Walk a Mile in Her Shoes protests sexual assault in college communities
Soller, president of the student group Men Organized for Rape Education (M.O.R.E.), led a group of about twenty students around Mudd Field, through Whispers Café and the Mallinckrodt Center and back to the DUC on Tuesday during the annual Walk a Mile in Her Shoes event.
M.O.R.E. sponsored the Walk a Mile in Her Shoes event as a part of Sexual Assault Awareness Month, in order to provide education about the prevalence of sexual assault on college campuses.
“We really try to focus on assault as an issue to be dealt with as a community,” Soller said. “It’s something that should be a campus issue and should be talked about. Everyone should be aware of its effect on their friends, because everyone on campus knows someone who has been assaulted.”
Participants, both men and women, strode across campus sporting women’s heels. The event is an effort by M.O.R.E. to make sexual assault awareness an ongoing aspect of the college experience.
“All freshmen do ‘The Date,’ but that’s a very short program,” Soller said. “Our feeling is that what would help this campus the most is having continued education and having a continual awareness of sexual assault as a community issue. So we’re developing a lot of programs around that. We’re trying to get as many people trained and aware and into the mind-set of the active bystander.”M.O.R.E. aims to be a voice for all victims of sexual assault. According to Soller, one in four women is assaulted during her college career. Additionally, one in six men is assaulted. Most of these men, according to Soller, are assaulted before the age of 18, “but a significant percentage are still assaulted in college.”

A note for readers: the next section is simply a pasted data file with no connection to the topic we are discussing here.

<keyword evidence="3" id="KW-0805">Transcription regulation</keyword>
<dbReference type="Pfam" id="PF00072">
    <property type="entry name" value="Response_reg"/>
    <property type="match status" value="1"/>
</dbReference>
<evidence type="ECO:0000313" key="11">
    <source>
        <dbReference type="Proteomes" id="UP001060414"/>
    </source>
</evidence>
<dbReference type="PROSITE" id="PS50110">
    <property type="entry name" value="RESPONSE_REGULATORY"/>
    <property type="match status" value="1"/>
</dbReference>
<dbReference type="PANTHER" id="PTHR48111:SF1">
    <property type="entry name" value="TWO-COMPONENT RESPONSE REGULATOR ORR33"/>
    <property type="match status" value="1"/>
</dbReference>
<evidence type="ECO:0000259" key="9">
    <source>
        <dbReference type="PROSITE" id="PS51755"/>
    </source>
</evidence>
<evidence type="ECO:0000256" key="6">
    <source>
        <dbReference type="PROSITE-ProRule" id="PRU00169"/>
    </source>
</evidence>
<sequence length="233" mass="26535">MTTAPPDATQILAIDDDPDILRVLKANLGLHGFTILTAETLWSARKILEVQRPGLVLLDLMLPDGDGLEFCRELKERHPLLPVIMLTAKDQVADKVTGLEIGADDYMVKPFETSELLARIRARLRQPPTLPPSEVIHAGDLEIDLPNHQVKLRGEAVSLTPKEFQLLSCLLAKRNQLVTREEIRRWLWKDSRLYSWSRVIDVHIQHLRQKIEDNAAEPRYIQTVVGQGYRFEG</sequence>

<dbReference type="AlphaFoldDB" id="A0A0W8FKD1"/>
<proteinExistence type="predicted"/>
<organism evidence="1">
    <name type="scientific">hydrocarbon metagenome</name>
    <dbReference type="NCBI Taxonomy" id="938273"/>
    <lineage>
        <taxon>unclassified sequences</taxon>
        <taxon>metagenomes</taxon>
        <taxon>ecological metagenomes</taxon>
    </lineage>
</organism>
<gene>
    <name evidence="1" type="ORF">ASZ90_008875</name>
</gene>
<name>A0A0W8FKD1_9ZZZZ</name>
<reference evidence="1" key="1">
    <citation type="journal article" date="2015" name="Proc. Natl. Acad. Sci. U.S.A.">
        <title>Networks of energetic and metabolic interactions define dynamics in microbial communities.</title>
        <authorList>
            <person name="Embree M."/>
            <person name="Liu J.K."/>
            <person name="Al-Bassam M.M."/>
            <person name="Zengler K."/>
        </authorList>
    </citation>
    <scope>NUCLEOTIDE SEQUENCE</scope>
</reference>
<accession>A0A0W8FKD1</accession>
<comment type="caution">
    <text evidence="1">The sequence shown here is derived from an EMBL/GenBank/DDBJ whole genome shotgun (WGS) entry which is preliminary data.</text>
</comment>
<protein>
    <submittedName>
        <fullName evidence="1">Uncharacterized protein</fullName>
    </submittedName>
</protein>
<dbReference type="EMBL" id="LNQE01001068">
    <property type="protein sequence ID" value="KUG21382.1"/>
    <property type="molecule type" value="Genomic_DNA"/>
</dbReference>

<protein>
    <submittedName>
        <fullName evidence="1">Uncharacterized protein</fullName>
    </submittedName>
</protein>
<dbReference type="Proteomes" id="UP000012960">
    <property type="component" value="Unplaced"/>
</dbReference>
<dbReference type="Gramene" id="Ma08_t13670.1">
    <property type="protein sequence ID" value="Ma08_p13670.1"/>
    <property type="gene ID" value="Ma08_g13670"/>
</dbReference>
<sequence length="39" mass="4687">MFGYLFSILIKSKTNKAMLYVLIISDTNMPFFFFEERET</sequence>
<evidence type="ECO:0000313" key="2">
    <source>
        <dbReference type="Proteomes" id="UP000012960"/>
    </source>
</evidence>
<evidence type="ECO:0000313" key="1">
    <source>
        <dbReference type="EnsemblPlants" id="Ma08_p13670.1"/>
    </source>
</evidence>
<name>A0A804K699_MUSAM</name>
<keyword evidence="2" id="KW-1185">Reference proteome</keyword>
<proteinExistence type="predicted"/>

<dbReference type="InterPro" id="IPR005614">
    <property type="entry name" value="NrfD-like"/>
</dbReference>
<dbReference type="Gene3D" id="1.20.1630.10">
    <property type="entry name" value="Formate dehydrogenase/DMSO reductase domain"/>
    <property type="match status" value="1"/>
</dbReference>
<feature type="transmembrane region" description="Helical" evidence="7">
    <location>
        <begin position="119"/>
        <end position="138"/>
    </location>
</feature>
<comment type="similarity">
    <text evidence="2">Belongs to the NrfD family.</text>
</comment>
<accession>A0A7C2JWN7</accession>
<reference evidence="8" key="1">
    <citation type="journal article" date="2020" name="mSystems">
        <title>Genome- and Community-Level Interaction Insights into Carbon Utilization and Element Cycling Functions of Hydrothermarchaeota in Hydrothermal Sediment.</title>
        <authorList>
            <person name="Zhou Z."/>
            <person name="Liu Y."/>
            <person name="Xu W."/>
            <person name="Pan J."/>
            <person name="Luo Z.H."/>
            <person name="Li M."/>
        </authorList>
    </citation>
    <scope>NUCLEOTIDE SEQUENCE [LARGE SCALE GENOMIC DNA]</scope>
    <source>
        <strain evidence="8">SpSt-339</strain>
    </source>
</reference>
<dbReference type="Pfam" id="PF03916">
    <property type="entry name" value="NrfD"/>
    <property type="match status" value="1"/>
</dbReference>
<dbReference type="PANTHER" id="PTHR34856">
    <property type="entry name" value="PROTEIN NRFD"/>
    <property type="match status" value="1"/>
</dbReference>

Junior Adam Segal was so enthusiastic about the event that he wore a dress to match his pumps.
“My friends were organizing the event but I wasn’t aware that assault was so common,” Segal said. “It gets swept under the rug a lot. I think events like this, combined and over time, these events will hopefully get people aware of the issue.”
Segal described his choice to wear the dress as embracing the full experience.
“On the surface, it’s kind of funny, since it’s a guy in a dress. But I guess when I consider it a bit more, there’s a more pressing question, and that’s why it’s funny if a man wears a dress. Why is it strange when men wear heels? Why do we expect women to, if not men?”The Committee Organized for Rape Education (C.O.R.E.) co-sponsored the event with M.O.R.E. Dana Zhao, treasurer for C.O.R.E., expressed optimism about Walk a Mile in Her Shoes and future events facilitated by both groups.
“I would think [our events] have opened up the conversation on sexual assault. We’ve only had two of our five events this month so it’s still pretty early, but we’ve had a pretty good showing for these two events,” Zhao said. “Our campus has a community that can really do something about sexual assault prevention.”